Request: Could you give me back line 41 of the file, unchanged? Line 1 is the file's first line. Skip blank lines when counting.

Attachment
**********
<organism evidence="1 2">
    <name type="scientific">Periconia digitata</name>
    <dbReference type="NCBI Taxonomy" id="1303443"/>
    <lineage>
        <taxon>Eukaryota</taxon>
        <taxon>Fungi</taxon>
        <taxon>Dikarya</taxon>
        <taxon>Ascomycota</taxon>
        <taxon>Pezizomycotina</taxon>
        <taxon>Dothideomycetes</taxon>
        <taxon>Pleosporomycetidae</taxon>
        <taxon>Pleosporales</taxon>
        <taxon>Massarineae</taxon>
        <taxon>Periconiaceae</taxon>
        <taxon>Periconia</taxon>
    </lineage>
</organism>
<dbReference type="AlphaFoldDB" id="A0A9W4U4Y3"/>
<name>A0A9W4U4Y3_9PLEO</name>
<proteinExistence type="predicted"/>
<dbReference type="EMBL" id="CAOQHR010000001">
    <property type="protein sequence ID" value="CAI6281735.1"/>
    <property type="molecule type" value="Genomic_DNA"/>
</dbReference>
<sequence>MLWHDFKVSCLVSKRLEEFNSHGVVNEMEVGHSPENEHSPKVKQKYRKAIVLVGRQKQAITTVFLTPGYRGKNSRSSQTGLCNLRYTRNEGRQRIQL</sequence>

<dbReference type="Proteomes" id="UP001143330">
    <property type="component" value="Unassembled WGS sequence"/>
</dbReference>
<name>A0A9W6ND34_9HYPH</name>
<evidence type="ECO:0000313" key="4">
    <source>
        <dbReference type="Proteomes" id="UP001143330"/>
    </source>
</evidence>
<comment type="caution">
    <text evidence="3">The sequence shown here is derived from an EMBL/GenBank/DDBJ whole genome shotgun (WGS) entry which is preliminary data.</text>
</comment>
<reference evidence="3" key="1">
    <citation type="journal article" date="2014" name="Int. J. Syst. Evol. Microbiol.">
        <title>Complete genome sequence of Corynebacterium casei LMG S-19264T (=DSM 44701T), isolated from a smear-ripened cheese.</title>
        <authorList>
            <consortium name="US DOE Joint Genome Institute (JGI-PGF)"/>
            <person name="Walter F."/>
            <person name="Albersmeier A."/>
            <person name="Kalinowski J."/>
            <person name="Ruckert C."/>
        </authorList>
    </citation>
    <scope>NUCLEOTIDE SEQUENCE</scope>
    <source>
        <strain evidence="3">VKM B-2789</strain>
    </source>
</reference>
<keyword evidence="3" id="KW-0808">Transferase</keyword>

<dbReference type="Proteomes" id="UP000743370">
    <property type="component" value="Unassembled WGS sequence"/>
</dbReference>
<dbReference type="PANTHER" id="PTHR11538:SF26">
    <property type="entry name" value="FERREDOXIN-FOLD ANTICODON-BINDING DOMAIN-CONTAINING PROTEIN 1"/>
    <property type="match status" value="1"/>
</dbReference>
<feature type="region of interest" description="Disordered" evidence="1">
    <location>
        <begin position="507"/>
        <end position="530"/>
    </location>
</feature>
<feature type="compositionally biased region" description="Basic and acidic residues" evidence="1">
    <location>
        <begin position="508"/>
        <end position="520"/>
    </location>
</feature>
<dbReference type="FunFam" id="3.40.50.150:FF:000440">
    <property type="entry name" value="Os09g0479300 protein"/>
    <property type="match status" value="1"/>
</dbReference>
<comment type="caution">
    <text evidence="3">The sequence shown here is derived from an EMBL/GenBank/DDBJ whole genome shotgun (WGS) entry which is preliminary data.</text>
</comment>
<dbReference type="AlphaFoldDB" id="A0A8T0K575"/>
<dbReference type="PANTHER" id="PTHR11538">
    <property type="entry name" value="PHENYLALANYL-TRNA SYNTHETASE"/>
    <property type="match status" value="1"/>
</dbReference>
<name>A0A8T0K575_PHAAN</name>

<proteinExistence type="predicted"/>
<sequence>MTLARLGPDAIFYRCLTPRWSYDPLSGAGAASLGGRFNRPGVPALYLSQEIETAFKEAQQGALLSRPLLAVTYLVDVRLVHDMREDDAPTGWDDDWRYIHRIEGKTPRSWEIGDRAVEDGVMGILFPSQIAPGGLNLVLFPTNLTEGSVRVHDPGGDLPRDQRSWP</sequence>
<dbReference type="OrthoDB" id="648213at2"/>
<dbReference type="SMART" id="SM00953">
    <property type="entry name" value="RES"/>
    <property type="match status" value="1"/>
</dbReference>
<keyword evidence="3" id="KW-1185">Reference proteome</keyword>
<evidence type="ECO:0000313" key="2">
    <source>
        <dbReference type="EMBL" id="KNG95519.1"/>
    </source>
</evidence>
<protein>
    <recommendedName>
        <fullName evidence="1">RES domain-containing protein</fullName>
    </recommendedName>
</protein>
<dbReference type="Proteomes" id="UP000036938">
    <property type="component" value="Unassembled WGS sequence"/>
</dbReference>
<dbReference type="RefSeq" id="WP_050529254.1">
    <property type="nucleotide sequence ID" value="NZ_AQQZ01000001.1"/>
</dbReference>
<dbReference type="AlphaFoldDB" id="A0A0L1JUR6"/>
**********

        <authorList>